I’ve worked at companies that have microtransactions and have talked to people in other companies privately, and I’ve heard some rather iffy things said. I’ve also seen a change in the attitude of a studio where resources are being allocated. If you have three modes in the game, and two modes don’t have microtransactions, questions get asked such as “How do we get microtransactions in the other modes”, even offline modes. In addition, decisions can be made to enhance the microtransaction modes even more because those changes will be more profitable or they want to drive the user there.
This idea doesn’t touch on loot boxes or duplicitous microtransactions, I want to talk about that, but the point is even well-meaning companies will incentivize using microtransactions or at least design so they’re useful.
Finally A third point. Microtransactions CAN be free. I’ve yet to see a microtransaction that cost the developer money. I’m sure there are some out there. I’m sure there’s licensing deals, but at the same time, those deals exist for all the cars already in Forza, all the licensed music in every game and more, and those are paid out of the 60 dollars or whatever price you pay for a game.
Leveling up a character to 100, or giving you a new loot box of virtual items, or a special key, doesn’t actually cost money. In a lot of cases, it’s just adding a single digit or bit, to a database in the correct place on a server. Yes, there’s a cost to adding a new item into the game.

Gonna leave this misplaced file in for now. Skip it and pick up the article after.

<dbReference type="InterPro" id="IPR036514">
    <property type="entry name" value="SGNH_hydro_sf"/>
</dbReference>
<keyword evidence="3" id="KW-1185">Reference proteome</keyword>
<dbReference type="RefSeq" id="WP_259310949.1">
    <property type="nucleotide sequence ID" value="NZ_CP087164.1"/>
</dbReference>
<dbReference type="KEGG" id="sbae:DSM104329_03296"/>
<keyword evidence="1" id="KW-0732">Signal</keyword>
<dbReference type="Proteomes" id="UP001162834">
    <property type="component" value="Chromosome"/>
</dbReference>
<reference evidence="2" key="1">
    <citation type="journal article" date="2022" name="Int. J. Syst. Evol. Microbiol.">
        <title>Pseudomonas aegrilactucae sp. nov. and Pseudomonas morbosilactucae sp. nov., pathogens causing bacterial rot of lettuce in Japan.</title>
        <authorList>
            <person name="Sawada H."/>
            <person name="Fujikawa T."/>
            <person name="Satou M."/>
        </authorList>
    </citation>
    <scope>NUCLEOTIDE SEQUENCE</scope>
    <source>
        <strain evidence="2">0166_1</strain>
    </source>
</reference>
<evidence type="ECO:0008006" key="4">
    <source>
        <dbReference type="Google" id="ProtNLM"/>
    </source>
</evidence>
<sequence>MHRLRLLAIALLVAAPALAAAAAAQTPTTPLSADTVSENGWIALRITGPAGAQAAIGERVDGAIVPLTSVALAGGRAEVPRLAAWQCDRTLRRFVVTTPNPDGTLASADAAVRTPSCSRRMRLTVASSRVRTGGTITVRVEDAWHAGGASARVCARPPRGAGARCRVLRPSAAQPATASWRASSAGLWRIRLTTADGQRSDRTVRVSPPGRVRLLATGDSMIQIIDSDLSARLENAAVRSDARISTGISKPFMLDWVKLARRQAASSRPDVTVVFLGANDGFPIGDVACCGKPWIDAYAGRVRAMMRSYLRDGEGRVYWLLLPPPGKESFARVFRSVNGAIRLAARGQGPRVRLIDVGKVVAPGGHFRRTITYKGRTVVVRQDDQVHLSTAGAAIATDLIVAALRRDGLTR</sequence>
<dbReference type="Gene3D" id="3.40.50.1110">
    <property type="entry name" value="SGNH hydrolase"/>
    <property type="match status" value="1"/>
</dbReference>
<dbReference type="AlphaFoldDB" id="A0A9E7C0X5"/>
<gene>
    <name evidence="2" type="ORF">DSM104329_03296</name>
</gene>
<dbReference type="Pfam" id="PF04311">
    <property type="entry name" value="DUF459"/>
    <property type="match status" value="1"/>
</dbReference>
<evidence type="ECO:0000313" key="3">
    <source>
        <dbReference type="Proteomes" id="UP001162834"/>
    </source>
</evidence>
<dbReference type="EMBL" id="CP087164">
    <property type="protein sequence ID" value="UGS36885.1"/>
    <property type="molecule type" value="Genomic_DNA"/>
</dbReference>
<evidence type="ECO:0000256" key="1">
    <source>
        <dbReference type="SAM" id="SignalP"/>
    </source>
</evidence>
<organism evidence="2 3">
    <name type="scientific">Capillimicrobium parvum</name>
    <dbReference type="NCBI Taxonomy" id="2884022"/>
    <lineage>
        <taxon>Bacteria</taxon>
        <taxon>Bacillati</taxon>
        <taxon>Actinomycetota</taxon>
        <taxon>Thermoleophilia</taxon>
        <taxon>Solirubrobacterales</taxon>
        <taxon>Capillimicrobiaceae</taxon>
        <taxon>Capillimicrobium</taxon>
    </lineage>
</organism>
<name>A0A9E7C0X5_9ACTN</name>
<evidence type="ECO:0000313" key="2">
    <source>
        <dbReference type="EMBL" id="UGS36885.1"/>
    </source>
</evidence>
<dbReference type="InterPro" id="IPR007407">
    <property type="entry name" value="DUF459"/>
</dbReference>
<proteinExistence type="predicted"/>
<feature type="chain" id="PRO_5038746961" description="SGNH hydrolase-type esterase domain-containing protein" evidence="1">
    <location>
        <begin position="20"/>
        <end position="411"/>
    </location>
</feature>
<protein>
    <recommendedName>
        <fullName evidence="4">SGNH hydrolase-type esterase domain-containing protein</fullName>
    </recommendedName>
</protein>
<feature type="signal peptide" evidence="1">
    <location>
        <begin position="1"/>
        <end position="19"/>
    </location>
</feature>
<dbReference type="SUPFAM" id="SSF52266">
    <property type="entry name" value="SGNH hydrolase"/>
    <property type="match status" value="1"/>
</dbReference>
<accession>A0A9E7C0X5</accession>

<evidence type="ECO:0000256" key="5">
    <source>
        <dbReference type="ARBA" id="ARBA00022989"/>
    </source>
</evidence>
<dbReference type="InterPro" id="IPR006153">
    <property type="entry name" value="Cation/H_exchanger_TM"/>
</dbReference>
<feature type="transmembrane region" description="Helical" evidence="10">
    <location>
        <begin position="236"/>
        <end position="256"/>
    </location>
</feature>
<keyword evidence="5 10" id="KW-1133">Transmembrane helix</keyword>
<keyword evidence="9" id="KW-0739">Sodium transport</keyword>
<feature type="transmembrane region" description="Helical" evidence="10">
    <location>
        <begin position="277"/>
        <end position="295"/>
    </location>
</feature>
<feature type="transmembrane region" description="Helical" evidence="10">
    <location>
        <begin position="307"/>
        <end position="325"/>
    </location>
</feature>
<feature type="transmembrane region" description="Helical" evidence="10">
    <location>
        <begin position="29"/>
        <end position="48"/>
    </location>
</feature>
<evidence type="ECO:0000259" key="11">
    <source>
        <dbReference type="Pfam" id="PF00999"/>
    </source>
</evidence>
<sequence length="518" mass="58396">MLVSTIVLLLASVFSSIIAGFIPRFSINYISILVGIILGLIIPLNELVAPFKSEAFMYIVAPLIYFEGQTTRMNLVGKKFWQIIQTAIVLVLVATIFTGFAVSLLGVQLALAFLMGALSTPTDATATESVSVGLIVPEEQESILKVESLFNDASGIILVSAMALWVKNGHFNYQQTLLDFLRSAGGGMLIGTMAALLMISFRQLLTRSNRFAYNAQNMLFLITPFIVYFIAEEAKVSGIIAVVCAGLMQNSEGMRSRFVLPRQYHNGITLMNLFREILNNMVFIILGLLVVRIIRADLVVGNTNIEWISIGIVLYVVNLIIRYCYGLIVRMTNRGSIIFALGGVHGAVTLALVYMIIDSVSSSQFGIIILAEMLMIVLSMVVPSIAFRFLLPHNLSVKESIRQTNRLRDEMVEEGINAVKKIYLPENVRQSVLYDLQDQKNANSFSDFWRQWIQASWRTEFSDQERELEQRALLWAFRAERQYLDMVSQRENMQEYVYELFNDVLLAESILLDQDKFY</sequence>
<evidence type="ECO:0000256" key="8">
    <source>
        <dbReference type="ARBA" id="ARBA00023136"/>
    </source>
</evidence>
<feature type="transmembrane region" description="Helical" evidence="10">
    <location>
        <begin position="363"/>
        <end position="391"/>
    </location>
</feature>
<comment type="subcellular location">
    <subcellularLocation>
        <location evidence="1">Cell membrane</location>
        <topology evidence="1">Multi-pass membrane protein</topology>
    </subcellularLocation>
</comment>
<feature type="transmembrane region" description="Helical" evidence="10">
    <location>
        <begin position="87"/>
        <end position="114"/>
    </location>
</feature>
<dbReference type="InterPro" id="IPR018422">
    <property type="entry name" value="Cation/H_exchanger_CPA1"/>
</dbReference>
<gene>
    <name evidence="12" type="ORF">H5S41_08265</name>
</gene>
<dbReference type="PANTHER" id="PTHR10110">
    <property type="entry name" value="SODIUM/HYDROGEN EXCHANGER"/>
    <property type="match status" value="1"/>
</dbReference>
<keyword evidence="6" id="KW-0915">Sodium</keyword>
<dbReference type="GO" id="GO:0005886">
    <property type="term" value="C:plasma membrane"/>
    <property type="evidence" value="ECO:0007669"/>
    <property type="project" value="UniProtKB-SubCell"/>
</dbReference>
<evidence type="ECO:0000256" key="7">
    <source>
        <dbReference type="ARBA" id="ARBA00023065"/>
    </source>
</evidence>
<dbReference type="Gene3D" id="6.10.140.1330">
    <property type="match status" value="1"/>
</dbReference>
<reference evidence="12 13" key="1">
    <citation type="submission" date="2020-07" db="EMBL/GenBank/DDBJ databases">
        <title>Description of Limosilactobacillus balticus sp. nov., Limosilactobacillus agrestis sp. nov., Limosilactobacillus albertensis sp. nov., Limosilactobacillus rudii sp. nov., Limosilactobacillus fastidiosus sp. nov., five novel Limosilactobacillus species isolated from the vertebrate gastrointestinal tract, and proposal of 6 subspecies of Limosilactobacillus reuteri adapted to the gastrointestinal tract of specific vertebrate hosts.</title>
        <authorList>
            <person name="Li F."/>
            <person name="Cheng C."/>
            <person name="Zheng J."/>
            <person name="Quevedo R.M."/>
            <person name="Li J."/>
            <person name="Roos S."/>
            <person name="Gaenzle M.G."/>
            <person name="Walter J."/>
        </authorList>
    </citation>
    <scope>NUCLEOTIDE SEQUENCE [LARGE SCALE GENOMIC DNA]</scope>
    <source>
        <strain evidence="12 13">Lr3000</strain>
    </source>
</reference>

But really if a game like Overwatch which is ridiculously popular and profitable, couldn’t find a way to give us all the gear they have released, maybe they could have for 80 dollars instead of between 40-60. But let’s not kid ourselves, Overwatch is profitable and probably very profitable, there’s no need for microtransactions in that game. Most games that have microtransactions are profitable before they have them, but even if they aren’t, if the game is worth it, ask for more upfront, don’t hide it in microtransactions.
If somehow a game can’t be profitable at 60, raise the price, or make better decisions. The fact that I hear companies NEED more money isn’t a problem, but switching to microtransactions hurts the product, even if it makes the product more profitable.
The loot boxes aren’t the problem in Overwatch, the problem is they can be bought and they take a long time to earn for free. Players could get a loot box or item per match similar to Rocket League, but they wouldn’t feel as incentivized for buying the loot boxes. Instead, we the players get a slow drip, with the possibility of throwing money at the problem and getting a lot of them.
If I played Injustice 2 and had the ability to just make my character level 30, I’m fine but instead, they have a system where you can grind out a lot of wins for XP, have the AI play for you for 4 hours, or pay about 5 dollars to max level a character. That’s not a good choice, and maybe that third one should have just been an option for free.
Finally, me being Grandpa gamer, wants to remind people, we once would just get free mods, and skins. Anyone back at the beginning of Minecraft, like the real alpha beginning, remembers there were no paid mods, you bought a cheap game and then added skins as you wanted. Texture packs and more are free there. Developers would do it as well in patches and such. So charging for what was once free doesn’t mean it has to be a paid transaction to get a new skin. In fact, maybe it shouldn’t.